Video Game / Jigsaw
It's a quarter to midnight on New Year's Eve, 1999, and you're at Century Park, avoiding the crowds that have gathered there to celebrate the incoming millennium. On a whim, you decide to follow a mysterious and attractive stranger... and wind up on a journey through time, collecting puzzle pieces and foiling the plans of an adversary who is trying to change the outcome of some of the most important events of the 20th century. Complicating matters further is the fact that this adversary is the very attractive stranger you encountered earlier...Jigsaw
is a work of Interactive Fiction
by Graham Nelson and can be found here
This work provides examples of:
- Alternate History: Black is implied to come from an alternate timeline where a number of things went worse than they did for us.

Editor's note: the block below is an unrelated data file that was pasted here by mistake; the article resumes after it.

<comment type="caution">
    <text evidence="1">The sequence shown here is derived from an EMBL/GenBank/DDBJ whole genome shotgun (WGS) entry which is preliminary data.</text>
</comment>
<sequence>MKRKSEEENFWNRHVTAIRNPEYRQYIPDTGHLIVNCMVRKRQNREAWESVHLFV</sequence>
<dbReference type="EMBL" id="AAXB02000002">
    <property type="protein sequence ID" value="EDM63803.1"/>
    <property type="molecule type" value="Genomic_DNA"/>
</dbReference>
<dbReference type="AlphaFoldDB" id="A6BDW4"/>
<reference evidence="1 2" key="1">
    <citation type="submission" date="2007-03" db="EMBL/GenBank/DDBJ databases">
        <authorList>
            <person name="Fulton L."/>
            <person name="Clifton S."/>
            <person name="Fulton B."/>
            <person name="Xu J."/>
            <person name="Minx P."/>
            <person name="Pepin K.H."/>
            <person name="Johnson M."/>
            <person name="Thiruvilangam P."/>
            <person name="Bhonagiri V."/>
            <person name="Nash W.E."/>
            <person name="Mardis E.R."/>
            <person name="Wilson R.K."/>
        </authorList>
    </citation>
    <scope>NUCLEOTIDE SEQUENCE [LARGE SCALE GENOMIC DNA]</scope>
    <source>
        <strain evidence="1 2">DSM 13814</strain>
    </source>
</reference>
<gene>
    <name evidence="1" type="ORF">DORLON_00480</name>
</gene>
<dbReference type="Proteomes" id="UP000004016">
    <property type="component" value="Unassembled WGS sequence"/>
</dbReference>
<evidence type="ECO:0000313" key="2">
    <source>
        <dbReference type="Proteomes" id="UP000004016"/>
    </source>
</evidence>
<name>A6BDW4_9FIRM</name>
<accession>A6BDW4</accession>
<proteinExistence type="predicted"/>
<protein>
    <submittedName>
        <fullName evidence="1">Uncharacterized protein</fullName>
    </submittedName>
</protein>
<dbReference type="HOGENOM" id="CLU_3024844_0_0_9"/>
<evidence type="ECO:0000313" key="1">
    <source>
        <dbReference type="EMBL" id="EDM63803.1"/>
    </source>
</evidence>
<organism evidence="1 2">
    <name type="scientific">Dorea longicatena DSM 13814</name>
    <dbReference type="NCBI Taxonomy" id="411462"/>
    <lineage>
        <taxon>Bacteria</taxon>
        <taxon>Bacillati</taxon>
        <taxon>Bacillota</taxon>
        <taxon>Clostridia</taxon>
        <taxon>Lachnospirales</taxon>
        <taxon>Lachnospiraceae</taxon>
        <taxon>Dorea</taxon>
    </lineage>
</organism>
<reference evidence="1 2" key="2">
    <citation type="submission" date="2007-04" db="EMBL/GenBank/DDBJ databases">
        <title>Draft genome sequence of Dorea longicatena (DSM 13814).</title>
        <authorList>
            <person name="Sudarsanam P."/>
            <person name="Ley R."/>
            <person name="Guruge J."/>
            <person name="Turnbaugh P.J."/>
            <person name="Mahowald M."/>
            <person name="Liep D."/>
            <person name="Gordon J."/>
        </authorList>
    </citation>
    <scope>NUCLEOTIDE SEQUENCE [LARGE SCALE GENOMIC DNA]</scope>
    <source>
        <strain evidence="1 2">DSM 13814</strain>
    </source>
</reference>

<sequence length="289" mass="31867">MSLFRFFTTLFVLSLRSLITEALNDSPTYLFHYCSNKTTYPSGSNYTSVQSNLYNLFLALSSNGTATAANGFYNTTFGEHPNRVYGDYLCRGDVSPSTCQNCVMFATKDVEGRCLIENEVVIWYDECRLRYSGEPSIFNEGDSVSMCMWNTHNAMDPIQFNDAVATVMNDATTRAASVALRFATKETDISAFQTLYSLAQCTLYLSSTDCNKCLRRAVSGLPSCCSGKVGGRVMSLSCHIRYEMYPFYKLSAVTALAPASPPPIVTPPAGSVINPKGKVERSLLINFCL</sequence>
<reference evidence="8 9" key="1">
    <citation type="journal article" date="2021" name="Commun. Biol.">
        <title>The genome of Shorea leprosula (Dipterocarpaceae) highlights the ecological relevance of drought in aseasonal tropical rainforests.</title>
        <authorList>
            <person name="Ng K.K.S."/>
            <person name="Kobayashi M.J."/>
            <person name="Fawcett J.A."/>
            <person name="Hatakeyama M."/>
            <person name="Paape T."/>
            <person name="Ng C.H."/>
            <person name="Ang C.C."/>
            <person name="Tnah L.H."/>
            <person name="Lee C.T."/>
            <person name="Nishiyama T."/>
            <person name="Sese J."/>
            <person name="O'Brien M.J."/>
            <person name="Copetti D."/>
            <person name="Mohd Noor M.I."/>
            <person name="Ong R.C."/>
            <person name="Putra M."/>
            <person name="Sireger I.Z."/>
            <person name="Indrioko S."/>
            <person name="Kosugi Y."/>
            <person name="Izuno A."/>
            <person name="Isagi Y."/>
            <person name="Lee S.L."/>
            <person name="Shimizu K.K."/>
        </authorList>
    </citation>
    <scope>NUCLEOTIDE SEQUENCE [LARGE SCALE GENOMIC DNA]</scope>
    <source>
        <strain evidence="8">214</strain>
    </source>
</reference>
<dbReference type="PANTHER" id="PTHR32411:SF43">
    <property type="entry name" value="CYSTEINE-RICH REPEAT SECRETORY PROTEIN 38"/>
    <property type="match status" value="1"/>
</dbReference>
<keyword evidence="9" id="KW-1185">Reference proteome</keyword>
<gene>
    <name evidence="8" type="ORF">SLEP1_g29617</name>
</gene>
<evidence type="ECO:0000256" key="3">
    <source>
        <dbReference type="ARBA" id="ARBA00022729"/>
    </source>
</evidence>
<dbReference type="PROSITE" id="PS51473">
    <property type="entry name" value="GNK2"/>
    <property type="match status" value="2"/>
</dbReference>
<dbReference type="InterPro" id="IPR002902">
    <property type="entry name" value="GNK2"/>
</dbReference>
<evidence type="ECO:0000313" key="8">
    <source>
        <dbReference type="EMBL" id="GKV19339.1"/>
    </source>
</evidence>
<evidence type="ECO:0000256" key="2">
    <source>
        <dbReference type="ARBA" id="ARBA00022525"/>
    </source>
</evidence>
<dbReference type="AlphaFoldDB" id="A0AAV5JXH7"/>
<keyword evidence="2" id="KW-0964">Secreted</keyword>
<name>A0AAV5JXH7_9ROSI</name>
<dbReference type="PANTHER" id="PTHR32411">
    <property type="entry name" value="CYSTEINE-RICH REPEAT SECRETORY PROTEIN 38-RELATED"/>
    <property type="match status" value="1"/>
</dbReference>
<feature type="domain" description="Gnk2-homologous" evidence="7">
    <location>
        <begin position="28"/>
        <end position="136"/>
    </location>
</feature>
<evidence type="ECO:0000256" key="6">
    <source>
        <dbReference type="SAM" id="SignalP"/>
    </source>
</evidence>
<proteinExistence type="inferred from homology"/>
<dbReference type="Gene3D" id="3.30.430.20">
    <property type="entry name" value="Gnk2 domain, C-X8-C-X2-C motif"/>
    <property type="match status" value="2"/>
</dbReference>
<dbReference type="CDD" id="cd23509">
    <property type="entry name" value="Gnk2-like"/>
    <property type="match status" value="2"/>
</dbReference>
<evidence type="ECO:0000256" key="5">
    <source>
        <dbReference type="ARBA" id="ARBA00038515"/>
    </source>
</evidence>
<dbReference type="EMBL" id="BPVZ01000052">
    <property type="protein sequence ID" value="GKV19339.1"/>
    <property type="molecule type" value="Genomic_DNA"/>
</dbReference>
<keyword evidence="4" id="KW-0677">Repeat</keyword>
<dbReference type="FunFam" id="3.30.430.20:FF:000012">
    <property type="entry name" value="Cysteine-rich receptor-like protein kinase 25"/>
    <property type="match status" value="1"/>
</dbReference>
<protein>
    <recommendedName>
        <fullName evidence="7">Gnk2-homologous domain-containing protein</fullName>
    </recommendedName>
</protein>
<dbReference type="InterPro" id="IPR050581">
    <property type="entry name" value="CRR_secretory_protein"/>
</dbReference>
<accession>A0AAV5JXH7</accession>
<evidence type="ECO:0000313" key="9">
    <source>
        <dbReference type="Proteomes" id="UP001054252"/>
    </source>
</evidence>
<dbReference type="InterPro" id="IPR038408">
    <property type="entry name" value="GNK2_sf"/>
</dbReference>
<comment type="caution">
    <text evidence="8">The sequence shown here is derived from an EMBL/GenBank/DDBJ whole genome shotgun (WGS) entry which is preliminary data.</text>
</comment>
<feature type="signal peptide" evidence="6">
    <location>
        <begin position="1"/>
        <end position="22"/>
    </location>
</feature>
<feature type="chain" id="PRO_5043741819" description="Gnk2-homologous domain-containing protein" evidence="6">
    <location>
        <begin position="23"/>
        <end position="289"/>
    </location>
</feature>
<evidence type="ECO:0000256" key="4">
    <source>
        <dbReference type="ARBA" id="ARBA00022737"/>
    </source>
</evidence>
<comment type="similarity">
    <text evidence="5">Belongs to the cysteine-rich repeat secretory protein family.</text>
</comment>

- Author Appeal: The level of actual historical significance of certain cultural events, as opposed to scientific and military ones, is highly debatable and we'll leave it at that.
- Featureless Protagonist: The player character.
- Gender-Neutral Writing: In regards to both Black and the player, for the explicit purpose of hooking them up without implying anything about their respective genders and/or orientations. It's almost flawless.
- Golden Ending: It's not enough just to save the universe; you also have to complete a second extremely difficult collection quest perfectly to get a remotely happy ending.
- Guide Dang It: Enigma. In Real Life, that took not one, but two bunches of very good mathematicians. Almost as difficult here.
- Viewers Are Geniuses: Some of the puzzles may force the player to do research in order to solve them — one, for example, requires at least a basic knowledge of Proust's A la recherche du temps perdu, and the episode with the Enigma machine doesn't explain quite as much as one might hope about how said machine works.
- White and Grey Morality: Black (and Black's late mentor) is less a villain than a misguided idealist who is willing to use questionable means to achieve the desired ends.